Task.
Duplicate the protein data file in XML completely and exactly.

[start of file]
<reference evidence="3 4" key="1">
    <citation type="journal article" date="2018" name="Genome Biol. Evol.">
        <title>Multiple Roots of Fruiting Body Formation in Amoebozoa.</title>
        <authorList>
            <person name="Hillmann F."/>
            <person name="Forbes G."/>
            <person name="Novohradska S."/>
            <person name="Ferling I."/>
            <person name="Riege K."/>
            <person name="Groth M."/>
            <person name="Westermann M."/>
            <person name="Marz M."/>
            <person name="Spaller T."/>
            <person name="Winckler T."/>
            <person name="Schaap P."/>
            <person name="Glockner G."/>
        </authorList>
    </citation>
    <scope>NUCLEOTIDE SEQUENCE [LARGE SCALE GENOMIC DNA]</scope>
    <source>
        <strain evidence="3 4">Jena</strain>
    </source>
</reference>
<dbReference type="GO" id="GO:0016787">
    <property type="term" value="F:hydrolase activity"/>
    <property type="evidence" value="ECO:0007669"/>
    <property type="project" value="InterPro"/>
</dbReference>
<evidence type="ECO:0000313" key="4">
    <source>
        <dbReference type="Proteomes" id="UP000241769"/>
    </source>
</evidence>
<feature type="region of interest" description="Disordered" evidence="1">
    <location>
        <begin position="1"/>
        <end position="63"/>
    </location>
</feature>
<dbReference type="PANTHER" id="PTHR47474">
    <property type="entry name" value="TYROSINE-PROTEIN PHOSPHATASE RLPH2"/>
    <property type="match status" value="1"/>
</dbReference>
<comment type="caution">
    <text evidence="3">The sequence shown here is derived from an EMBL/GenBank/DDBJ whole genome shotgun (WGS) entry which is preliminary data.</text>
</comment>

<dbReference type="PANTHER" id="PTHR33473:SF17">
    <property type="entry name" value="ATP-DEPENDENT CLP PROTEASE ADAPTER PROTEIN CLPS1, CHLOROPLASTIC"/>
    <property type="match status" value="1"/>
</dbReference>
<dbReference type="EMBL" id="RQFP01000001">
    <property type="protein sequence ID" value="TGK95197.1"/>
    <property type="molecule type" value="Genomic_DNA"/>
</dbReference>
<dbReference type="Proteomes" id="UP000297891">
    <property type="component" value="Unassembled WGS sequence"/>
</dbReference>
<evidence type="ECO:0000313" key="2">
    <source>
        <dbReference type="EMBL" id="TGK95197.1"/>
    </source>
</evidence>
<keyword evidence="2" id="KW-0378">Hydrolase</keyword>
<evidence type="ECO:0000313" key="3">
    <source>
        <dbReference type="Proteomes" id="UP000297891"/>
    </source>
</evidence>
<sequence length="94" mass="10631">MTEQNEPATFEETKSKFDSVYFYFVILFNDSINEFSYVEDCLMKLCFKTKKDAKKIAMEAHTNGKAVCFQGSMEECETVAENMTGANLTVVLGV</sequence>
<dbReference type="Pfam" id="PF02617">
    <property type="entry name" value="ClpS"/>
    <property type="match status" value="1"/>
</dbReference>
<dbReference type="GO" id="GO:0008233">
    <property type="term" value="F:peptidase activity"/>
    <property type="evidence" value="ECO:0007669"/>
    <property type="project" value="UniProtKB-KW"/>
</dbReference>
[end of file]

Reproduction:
<reference evidence="3 4" key="1">
    <citation type="journal article" date="2018" name="Genome Biol. Evol.">
        <title>Multiple Roots of Fruiting Body Formation in Amoebozoa.</title>
        <authorList>
            <person name="Hillmann F."/>
            <person name="Forbes G."/>
            <person name="Novohradska S."/>
            <person name="Ferling I."/>
            <person name="Riege K."/>
            <person name="Groth M."/>
            <person name="Westermann M."/>
            <person name="Marz M."/>
            <person name="Spaller T."/>
            <person name="Winckler T."/>
            <person name="Schaap P."/>
            <person name="Glockner G."/>
        </authorList>
    </citation>
    <scope>NUCLEOTIDE SEQUENCE [LARGE SCALE GENOMIC DNA]</scope>
    <source>
        <strain evidence="3 4">Jena</strain>
    </source>
</reference>
<dbReference type="GO" id="GO:0016787">
    <property type="term" value="F:hydrolase activity"/>
    <property type="evidence" value="ECO:0007669"/>
    <property type="project" value="InterPro"/>
</dbReference>
<evidence type="ECO:0000313" key="4">
    <source>
        <dbReference type="Proteomes" id="UP000241769"/>
    </source>
</evidence>
<feature type="region of interest" description="Disordered" evidence="1">
    <location>
        <begin position="1"/>
        <end position="63"/>
    </location>
</feature>
<dbReference type="PANTHER" id="PTHR47474">
    <property type="entry name" value="TYROSINE-PROTEIN PHOSPHATASE RLPH2"/>
    <property type="match status" value="1"/>
</dbReference>
<comment type="caution">
    <text evidence="3">The sequence shown here is derived from an EMBL/GenBank/DDBJ whole genome shotgun (WGS) entry which is preliminary data.</text>
</comment>

<dbReference type="PANTHER" id="PTHR33473:SF17">
    <property type="entry name" value="ATP-DEPENDENT CLP PROTEASE ADAPTER PROTEIN CLPS1, CHLOROPLASTIC"/>
    <property type="match status" value="1"/>
</dbReference>
<dbReference type="EMBL" id="RQFP01000001">
    <property type="protein sequence ID" value="TGK95197.1"/>
    <property type="molecule type" value="Genomic_DNA"/>
</dbReference>
<dbReference type="Proteomes" id="UP000297891">
    <property type="component" value="Unassembled WGS sequence"/>
</dbReference>
<evidence type="ECO:0000313" key="2">
    <source>
        <dbReference type="EMBL" id="TGK95197.1"/>
    </source>
</evidence>
<keyword evidence="2" id="KW-0378">Hydrolase</keyword>
<evidence type="ECO:0000313" key="3">
    <source>
        <dbReference type="Proteomes" id="UP000297891"/>
    </source>
</evidence>
<sequence length="94" mass="10631">MTEQNEPATFEETKSKFDSVYFYFVILFNDSINEFSYVEDCLMKLCFKTKKDAKKIAMEAHTNGKAVCFQGSMEECETVAENMTGANLTVVLGV</sequence>
<dbReference type="Pfam" id="PF02617">
    <property type="entry name" value="ClpS"/>
    <property type="match status" value="1"/>
</dbReference>
<dbReference type="GO" id="GO:0008233">
    <property type="term" value="F:peptidase activity"/>
    <property type="evidence" value="ECO:0007669"/>
    <property type="project" value="UniProtKB-KW"/>
</dbReference>